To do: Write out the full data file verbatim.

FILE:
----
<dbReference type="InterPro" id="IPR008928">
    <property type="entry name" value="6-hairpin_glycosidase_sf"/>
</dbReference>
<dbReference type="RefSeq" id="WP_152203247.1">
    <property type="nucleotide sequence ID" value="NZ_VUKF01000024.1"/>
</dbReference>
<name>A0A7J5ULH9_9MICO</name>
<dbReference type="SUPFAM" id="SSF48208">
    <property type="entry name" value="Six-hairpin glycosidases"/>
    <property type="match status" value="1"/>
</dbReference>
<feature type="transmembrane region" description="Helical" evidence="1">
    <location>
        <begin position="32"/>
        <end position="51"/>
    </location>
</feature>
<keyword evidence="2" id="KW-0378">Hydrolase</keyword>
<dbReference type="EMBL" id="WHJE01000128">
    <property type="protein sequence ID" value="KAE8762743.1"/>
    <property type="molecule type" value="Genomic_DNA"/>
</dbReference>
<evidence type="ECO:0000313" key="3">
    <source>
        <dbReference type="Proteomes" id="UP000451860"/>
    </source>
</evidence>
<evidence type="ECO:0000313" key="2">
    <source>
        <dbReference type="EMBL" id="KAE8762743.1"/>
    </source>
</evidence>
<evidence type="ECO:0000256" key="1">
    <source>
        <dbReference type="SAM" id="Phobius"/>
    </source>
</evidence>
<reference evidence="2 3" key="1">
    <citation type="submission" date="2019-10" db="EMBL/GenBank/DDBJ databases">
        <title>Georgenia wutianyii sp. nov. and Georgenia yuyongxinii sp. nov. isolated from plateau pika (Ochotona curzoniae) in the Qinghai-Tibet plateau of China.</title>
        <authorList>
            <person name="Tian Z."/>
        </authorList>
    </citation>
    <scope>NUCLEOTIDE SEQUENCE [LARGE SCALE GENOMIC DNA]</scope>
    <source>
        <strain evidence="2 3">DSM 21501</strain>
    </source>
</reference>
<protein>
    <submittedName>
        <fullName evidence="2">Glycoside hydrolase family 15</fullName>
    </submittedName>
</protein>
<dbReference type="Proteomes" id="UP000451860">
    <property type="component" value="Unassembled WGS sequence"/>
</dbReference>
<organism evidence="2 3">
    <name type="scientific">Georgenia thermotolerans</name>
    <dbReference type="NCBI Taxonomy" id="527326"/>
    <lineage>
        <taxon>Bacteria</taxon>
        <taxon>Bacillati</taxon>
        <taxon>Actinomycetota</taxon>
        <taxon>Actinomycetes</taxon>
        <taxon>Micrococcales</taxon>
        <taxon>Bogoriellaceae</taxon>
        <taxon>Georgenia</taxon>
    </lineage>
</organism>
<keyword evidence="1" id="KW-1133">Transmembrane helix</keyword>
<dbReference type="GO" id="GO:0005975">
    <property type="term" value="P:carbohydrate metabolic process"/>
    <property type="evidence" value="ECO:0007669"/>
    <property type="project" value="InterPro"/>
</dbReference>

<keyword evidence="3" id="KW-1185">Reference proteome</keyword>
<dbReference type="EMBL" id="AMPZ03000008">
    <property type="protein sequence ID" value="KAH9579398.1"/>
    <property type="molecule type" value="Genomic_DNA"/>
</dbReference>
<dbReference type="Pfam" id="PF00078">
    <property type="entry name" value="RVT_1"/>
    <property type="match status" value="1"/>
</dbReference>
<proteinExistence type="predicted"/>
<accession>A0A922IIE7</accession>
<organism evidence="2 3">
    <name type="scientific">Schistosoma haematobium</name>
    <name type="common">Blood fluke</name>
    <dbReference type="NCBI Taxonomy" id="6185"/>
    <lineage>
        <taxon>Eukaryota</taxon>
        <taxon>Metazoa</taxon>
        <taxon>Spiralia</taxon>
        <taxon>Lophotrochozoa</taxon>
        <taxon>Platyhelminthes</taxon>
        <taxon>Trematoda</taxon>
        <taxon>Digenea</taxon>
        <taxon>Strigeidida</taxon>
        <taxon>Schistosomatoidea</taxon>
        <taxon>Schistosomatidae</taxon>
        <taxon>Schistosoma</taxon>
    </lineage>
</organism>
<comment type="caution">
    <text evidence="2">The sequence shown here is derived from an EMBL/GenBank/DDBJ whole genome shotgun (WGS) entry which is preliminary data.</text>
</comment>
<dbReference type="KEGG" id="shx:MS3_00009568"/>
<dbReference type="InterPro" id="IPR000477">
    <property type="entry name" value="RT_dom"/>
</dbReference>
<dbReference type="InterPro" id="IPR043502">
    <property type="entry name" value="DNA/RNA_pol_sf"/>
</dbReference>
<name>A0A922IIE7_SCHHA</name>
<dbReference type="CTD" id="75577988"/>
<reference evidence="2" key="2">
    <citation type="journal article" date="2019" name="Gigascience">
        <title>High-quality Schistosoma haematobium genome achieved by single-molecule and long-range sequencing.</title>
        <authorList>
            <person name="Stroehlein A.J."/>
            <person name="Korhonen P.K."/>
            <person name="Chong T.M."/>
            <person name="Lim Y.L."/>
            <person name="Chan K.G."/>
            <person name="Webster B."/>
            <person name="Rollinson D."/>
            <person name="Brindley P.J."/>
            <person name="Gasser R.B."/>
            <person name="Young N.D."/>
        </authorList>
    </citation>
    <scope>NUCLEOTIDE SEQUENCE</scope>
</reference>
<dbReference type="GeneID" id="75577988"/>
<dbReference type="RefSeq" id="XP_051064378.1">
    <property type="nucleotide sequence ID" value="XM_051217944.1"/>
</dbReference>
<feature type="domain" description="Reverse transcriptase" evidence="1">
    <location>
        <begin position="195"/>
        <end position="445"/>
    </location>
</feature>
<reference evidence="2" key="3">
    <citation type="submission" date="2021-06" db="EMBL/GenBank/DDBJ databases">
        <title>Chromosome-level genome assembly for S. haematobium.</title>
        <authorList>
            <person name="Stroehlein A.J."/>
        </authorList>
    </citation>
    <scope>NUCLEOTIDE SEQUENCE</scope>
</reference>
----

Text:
<dbReference type="InterPro" id="IPR008928">
    <property type="entry name" value="6-hairpin_glycosidase_sf"/>
</dbReference>
<dbReference type="RefSeq" id="WP_152203247.1">
    <property type="nucleotide sequence ID" value="NZ_VUKF01000024.1"/>
</dbReference>
<name>A0A7J5ULH9_9MICO</name>
<dbReference type="SUPFAM" id="SSF48208">
    <property type="entry name" value="Six-hairpin glycosidases"/>
    <property type="match status" value="1"/>
</dbReference>
<feature type="transmembrane region" description="Helical" evidence="1">
    <location>
        <begin position="32"/>
        <end position="51"/>
    </location>
</feature>
<keyword evidence="2" id="KW-0378">Hydrolase</keyword>
<dbReference type="EMBL" id="WHJE01000128">
    <property type="protein sequence ID" value="KAE8762743.1"/>
    <property type="molecule type" value="Genomic_DNA"/>
</dbReference>
<evidence type="ECO:0000313" key="3">
    <source>
        <dbReference type="Proteomes" id="UP000451860"/>
    </source>
</evidence>
<evidence type="ECO:0000313" key="2">
    <source>
        <dbReference type="EMBL" id="KAE8762743.1"/>
    </source>
</evidence>
<evidence type="ECO:0000256" key="1">
    <source>
        <dbReference type="SAM" id="Phobius"/>
    </source>
</evidence>
<reference evidence="2 3" key="1">
    <citation type="submission" date="2019-10" db="EMBL/GenBank/DDBJ databases">
        <title>Georgenia wutianyii sp. nov. and Georgenia yuyongxinii sp. nov. isolated from plateau pika (Ochotona curzoniae) in the Qinghai-Tibet plateau of China.</title>
        <authorList>
            <person name="Tian Z."/>
        </authorList>
    </citation>
    <scope>NUCLEOTIDE SEQUENCE [LARGE SCALE GENOMIC DNA]</scope>
    <source>
        <strain evidence="2 3">DSM 21501</strain>
    </source>
</reference>
<protein>
    <submittedName>
        <fullName evidence="2">Glycoside hydrolase family 15</fullName>
    </submittedName>
</protein>
<dbReference type="Proteomes" id="UP000451860">
    <property type="component" value="Unassembled WGS sequence"/>
</dbReference>
<organism evidence="2 3">
    <name type="scientific">Georgenia thermotolerans</name>
    <dbReference type="NCBI Taxonomy" id="527326"/>
    <lineage>
        <taxon>Bacteria</taxon>
        <taxon>Bacillati</taxon>
        <taxon>Actinomycetota</taxon>
        <taxon>Actinomycetes</taxon>
        <taxon>Micrococcales</taxon>
        <taxon>Bogoriellaceae</taxon>
        <taxon>Georgenia</taxon>
    </lineage>
</organism>
<keyword evidence="1" id="KW-1133">Transmembrane helix</keyword>
<dbReference type="GO" id="GO:0005975">
    <property type="term" value="P:carbohydrate metabolic process"/>
    <property type="evidence" value="ECO:0007669"/>
    <property type="project" value="InterPro"/>
</dbReference>

<keyword evidence="3" id="KW-1185">Reference proteome</keyword>
<dbReference type="EMBL" id="AMPZ03000008">
    <property type="protein sequence ID" value="KAH9579398.1"/>
    <property type="molecule type" value="Genomic_DNA"/>
</dbReference>
<dbReference type="Pfam" id="PF00078">
    <property type="entry name" value="RVT_1"/>
    <property type="match status" value="1"/>
</dbReference>
<proteinExistence type="predicted"/>
<accession>A0A922IIE7</accession>
<organism evidence="2 3">
    <name type="scientific">Schistosoma haematobium</name>
    <name type="common">Blood fluke</name>
    <dbReference type="NCBI Taxonomy" id="6185"/>
    <lineage>
        <taxon>Eukaryota</taxon>
        <taxon>Metazoa</taxon>
        <taxon>Spiralia</taxon>
        <taxon>Lophotrochozoa</taxon>
        <taxon>Platyhelminthes</taxon>
        <taxon>Trematoda</taxon>
        <taxon>Digenea</taxon>
        <taxon>Strigeidida</taxon>
        <taxon>Schistosomatoidea</taxon>
        <taxon>Schistosomatidae</taxon>
        <taxon>Schistosoma</taxon>
    </lineage>
</organism>
<comment type="caution">
    <text evidence="2">The sequence shown here is derived from an EMBL/GenBank/DDBJ whole genome shotgun (WGS) entry which is preliminary data.</text>
</comment>
<dbReference type="KEGG" id="shx:MS3_00009568"/>
<dbReference type="InterPro" id="IPR000477">
    <property type="entry name" value="RT_dom"/>
</dbReference>
<dbReference type="InterPro" id="IPR043502">
    <property type="entry name" value="DNA/RNA_pol_sf"/>
</dbReference>
<name>A0A922IIE7_SCHHA</name>
<dbReference type="CTD" id="75577988"/>
<reference evidence="2" key="2">
    <citation type="journal article" date="2019" name="Gigascience">
        <title>High-quality Schistosoma haematobium genome achieved by single-molecule and long-range sequencing.</title>
        <authorList>
            <person name="Stroehlein A.J."/>
            <person name="Korhonen P.K."/>
            <person name="Chong T.M."/>
            <person name="Lim Y.L."/>
            <person name="Chan K.G."/>
            <person name="Webster B."/>
            <person name="Rollinson D."/>
            <person name="Brindley P.J."/>
            <person name="Gasser R.B."/>
            <person name="Young N.D."/>
        </authorList>
    </citation>
    <scope>NUCLEOTIDE SEQUENCE</scope>
</reference>
<dbReference type="GeneID" id="75577988"/>
<dbReference type="RefSeq" id="XP_051064378.1">
    <property type="nucleotide sequence ID" value="XM_051217944.1"/>
</dbReference>
<feature type="domain" description="Reverse transcriptase" evidence="1">
    <location>
        <begin position="195"/>
        <end position="445"/>
    </location>
</feature>
<reference evidence="2" key="3">
    <citation type="submission" date="2021-06" db="EMBL/GenBank/DDBJ databases">
        <title>Chromosome-level genome assembly for S. haematobium.</title>
        <authorList>
            <person name="Stroehlein A.J."/>
        </authorList>
    </citation>
    <scope>NUCLEOTIDE SEQUENCE</scope>
</reference>